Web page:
Posts tagged "on the money"
January 18, 2011
Nearly six months after the city saw students’ failure rates spike thanks to new, tougher state tests, Mayor Bloomberg is directing extra funding to ready those students for another round of exams.
The mayor announced today that the Department of Education will distribute $10 million to 532 schools where more than two-thirds of students failed the state’s math and English tests last year. The funding will target nearly half of the more than 100,000 students who did not meet the state’s newly heightened proficiency bar. Bloomberg said he expected 48,000 students to receive extra tutoring and in-school help as a result of the new funding.
DOE officials said schools should receive the money by February 8. Principals will be able to spend it on weekend classes, lessons after school, tutoring during the school day, and online programs that will help students cram for the upcoming exams. They will have to race to spend it in time for it to have an effect, as the English and math exams will be administered in early May. (more…)
January 6, 2011
When a Brooklyn elementary school principal sunk her school nearly $180,000 in debt and was eventually removed from her post, teachers expected a fresh start.
Instead, they experienced the city’s typical solution for bankrupt schools: a payment plan.
P.S. 114 in Canarsie, Brooklyn was given four years to repay the city. Now that the city plans to begin closing the school next year, the teachers union, parents, and teachers are blaming the school’s decline on the debt left by a principal they asked the city to fire. City officials are calling this claim is unfair, since other schools manage to pay the city back while keeping their test scores up.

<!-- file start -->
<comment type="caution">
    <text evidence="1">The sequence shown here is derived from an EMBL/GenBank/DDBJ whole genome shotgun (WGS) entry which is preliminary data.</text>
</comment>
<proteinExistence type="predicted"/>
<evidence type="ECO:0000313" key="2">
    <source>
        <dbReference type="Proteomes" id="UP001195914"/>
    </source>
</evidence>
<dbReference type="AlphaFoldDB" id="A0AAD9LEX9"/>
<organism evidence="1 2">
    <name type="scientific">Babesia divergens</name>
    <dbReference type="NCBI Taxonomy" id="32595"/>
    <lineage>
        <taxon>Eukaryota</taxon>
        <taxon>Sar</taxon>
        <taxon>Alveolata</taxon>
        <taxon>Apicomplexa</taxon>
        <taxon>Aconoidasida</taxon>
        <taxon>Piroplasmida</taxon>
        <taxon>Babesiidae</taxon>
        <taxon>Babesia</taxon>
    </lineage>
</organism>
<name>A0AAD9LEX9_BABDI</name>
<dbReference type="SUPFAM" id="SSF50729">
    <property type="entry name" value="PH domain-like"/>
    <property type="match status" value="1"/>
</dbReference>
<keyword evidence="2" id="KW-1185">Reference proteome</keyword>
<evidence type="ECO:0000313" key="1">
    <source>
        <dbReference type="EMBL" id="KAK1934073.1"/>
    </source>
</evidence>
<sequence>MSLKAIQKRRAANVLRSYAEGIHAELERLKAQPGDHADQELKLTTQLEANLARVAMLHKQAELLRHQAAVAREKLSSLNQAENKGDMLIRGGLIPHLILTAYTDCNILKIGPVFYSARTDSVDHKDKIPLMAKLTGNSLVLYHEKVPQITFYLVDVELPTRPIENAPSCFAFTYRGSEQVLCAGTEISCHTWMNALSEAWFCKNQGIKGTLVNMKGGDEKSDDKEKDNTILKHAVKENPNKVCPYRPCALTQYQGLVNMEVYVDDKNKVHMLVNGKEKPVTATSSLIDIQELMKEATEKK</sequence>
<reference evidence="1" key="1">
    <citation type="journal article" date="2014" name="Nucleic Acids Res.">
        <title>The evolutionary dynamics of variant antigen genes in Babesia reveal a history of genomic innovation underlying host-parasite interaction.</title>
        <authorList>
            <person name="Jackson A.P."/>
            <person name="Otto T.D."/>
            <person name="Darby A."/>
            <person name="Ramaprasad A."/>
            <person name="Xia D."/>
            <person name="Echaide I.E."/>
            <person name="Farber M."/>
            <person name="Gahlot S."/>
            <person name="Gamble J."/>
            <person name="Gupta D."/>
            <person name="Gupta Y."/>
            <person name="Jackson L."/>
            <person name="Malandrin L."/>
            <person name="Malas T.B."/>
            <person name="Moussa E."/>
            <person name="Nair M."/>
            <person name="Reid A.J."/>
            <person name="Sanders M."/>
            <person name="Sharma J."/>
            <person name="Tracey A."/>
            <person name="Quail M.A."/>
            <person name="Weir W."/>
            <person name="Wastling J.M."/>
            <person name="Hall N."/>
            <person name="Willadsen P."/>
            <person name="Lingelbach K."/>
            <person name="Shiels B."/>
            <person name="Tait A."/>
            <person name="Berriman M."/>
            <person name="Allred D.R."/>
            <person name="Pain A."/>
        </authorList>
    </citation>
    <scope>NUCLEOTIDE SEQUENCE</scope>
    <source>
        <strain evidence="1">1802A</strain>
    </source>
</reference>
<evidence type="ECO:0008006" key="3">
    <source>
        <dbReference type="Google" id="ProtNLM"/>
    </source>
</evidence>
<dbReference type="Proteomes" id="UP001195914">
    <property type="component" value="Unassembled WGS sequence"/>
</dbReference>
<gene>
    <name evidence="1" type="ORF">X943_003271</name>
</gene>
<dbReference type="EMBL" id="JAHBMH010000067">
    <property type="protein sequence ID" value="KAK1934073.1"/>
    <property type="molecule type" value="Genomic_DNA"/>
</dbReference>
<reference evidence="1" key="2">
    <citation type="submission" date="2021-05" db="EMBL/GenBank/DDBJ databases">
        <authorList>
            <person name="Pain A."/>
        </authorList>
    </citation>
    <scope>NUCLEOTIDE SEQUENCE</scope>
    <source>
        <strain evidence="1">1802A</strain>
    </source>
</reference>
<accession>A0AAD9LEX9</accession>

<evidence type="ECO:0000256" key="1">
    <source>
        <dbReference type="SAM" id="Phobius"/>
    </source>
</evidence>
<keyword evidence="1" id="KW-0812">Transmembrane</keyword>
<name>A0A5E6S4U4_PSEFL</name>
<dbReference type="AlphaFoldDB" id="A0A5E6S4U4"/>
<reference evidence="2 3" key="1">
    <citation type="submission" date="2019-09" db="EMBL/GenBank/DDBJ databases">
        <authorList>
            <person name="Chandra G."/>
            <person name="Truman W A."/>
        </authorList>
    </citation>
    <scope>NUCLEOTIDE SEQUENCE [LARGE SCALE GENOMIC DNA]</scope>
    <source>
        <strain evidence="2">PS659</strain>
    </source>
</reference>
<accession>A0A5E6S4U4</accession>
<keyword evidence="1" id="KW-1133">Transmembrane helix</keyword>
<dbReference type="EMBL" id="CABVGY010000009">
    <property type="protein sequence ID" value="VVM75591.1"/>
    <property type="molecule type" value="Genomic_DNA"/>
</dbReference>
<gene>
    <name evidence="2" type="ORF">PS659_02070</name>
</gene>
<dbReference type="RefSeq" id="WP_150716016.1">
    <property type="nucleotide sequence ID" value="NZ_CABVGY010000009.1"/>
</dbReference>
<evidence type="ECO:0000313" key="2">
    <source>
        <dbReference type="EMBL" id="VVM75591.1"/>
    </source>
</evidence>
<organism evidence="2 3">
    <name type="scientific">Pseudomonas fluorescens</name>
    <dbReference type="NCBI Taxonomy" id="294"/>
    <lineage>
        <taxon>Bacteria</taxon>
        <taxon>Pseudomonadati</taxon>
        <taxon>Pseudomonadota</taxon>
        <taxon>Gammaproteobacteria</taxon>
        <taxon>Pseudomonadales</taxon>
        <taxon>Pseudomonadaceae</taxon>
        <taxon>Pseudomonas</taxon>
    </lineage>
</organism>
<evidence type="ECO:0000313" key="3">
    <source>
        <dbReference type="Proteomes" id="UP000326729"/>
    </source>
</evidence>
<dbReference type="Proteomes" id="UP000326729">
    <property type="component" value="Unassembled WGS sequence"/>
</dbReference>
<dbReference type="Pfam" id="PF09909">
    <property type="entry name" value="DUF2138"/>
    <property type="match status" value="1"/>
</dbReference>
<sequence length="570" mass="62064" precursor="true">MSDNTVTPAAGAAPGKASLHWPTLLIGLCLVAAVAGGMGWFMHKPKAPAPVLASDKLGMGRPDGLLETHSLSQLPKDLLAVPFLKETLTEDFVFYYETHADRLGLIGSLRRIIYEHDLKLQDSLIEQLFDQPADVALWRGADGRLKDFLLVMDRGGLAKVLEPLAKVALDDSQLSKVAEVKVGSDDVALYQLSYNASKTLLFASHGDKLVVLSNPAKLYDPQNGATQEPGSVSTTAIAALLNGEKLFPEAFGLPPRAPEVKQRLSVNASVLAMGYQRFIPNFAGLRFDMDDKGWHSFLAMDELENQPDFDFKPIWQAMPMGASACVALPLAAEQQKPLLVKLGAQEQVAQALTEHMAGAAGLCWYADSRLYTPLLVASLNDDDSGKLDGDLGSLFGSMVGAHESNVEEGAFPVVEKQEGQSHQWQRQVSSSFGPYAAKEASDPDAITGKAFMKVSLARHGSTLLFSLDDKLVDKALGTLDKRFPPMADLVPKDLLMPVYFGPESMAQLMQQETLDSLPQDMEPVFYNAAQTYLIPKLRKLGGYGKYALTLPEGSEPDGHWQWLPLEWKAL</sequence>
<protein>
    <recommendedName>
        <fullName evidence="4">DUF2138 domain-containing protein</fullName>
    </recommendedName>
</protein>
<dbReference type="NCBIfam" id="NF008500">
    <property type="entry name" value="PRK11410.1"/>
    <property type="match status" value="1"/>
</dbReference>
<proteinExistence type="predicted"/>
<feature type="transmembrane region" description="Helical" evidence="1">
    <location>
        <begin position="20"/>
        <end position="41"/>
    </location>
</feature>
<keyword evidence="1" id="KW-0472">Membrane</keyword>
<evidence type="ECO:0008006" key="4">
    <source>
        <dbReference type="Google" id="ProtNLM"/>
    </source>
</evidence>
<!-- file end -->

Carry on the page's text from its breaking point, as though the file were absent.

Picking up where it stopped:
City schools can easily overspend if they don’t factor budget cuts and enrollment decreases into their spending plans. When this happens, the city doesn’t eat the loss and give the school a clean slate the next year. Instead, schools are put on payment plans in which they’re given several years to pay the city back. A spokeswoman for the Department of Education said some schools emerge from this process unscathed, while others struggle with painful cuts.
P.S. 114 falls in the second category. In the last year, its students’ test scores have dropped. About 35 percent of its students tested proficient on the reading test, compared to 53 percent citywide. And 34 percent passed the math test, whereas citywide, that number was 61 percent. The low scores earned the school a D on its annual progress report and a spot on the city’s closure list. (more…)
July 20, 2010
Schools Chancellor Joel Klein hasn’t weighed in on a state political race in several years, but he’s doing so now.
According to the New York State Board of Elections website, Klein gave $1,000 last month to Upper East Side Assemblyman Jonathan Bing. The chancellor’s wife, Nicole Seligman, a Sony executive vice president, also gave Bing $1,000.
The chancellor and his wife live in Bing’s district, where he’s being challenged by Gregg Lundahl, a government teacher at Washington Irving High School. And it can only have helped Bing’s relationship with Klein that he introduced a bill last spring to eliminate seniority-based layoffs for teachers. At the time, teacher layoffs seemed inevitable to the Department of Education and Klein was pushing for an end to the policy that lays off the newest teachers first. (more…)